November 27, 2017

Environmental Leaders Criticize Snyder-Enbridge Deal on Line 5

Monday, November 27, 2017
Media Contacts:   Liz Kirkwood  570-872-4956/
                                 Anne Woiwode 517-974-2112/

Key citizens groups leading the campaign to protect the Great Lakes from an oil spill reacted to the announcement of a new agreement by the state with Enbridge Energy Partners on its controversial Line 5 oil pipelines by criticizing a key portion of the deal that potentially allows Enbridge to continue operating in the Straits of Mackinac. 

“Nothing short of ending the flow of oil through the Straits will protect the Great Lakes from a catastrophic spill,” said Liz Kirkwood, Executive Director of FLOW.  “It’s remarkable given Enbridge’s pattern and practice of lying to the state about Line 5’s condition that the governor is now trusting Enbridge to abide by a new agreement.  This puts the future of the Great Lakes in the hands of Enbridge.” 

Measures announced today by the governor that would temporarily shut down Line 5 during some severe storm events and implement more safety measures for the pipeline should be interim measures taken until Line 5 is decommissioned by the state, the groups said. 

“Putting in more technology to ensure we find out sooner when Line 5 ruptures is not the same as protecting the Great Lakes,” said Anne Woiwode, Conservation Chair for the Sierra Club Michigan Chapter.  “These are good steps but they are only band-aids and we are concerned that instead of protecting the Great Lakes they will be seen as permanent solutions. They are not.”

“Moreover, it is imprudent and arbitrary for the Governor to unilaterally sign a deal with Enbridge before the legal processes and evidence including the opinion of experts on all sides have been thoroughly reviewed and completed,” said Jim Olson, environmental attorney and President of FLOW. “Governor Snyder appears to have prematurely ignored and violated his own executive order, law, rules and once more ignored his public trust duties toward the Great Lakes, water, public health and safety, and the protection of citizens.”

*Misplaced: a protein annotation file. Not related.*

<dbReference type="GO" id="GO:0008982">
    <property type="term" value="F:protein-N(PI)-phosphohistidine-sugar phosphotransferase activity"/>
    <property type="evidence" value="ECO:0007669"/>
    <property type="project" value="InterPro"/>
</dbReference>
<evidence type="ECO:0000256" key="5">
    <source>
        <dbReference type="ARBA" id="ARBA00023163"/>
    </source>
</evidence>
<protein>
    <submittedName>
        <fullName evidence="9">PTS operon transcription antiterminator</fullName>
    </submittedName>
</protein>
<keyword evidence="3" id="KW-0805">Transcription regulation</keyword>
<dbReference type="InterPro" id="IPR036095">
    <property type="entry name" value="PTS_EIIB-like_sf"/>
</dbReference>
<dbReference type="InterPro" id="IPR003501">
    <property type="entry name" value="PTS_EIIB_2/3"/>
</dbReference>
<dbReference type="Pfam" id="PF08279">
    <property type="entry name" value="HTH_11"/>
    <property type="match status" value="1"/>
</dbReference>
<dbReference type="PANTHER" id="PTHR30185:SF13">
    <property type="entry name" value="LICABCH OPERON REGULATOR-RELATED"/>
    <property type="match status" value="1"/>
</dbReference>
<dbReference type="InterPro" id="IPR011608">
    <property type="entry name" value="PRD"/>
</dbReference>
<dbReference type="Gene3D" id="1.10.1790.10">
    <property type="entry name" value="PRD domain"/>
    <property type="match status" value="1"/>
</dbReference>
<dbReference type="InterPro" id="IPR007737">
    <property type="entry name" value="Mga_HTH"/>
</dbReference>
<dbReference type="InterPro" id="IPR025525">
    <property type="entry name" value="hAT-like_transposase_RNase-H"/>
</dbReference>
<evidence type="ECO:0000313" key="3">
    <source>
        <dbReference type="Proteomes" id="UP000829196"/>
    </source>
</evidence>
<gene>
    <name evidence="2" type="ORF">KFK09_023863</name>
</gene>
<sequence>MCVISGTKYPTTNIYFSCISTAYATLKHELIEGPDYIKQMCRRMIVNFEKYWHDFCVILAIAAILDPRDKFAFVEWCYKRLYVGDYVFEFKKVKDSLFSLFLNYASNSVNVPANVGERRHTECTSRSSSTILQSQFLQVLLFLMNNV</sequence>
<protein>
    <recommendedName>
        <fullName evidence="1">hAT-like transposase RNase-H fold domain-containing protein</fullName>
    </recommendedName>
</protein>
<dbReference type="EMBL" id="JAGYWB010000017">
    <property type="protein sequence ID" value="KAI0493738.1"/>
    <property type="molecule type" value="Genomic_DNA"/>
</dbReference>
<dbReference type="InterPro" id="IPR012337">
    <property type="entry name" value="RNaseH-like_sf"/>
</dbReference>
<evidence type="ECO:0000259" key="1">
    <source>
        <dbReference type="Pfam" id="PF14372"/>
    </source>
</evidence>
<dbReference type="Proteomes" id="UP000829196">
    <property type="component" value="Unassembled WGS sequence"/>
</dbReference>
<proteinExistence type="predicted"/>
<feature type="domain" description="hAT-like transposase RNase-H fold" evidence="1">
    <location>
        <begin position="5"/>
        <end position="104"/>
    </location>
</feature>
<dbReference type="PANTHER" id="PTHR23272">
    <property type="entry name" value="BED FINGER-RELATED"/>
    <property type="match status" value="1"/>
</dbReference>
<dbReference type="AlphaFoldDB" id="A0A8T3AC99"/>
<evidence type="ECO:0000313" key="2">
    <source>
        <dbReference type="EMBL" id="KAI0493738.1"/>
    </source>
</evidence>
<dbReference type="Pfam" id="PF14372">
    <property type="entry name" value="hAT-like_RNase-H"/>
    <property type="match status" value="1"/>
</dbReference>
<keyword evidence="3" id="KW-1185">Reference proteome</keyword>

On Nov. 16 the Great Lakes Resource Committee of Chippewa Ottawa Resource Authority (CORA), representing five Michigan Native American tribes, came out in opposition to replacing Line 5 in the Straits with a tunneled pipelines, saying it would not eliminate risks of an oil spill in the Straits area waters within the boundaries of an 1836 treaty protecting their fishing rights. CORA is comprised of representatives of the Bay Mills Indian Community, Grand Traverse Band Of Ottawa and Chippewa Indians, the Little River Band of Ottawa Indians, the Little Traverse Bay Bands of Odawa Indians and the Sault Ste. Marie Tribe of Chippewa Indians.


November 6, 2017


The Sierra Club will expand its capacity to tackle environmental threats in Michigan by adding two new positions to its staff in 2018. If you like a challenge, want to work for positive change, and build a better world for future generations, then you could be a good fit for Sierra Club Michigan. 

We are currently looking for qualified candidates for a part-time Green Stormwater Infrastructure Organizer position in Detroit who will educate citizens and help install rain gardens and rain barrels in urban communities. We also seek applicants for a part-time Great Lakes Regional Organizer in our Lansing office who will work on our fight to shut down Enbridge's Line 5 pipeline as well as other challenges to the Great Lakes.  

The job description and application information for the Great Lakes Regional Organizer is found here.  For details on the Green Stormwater Infrastructure Organizer, click here.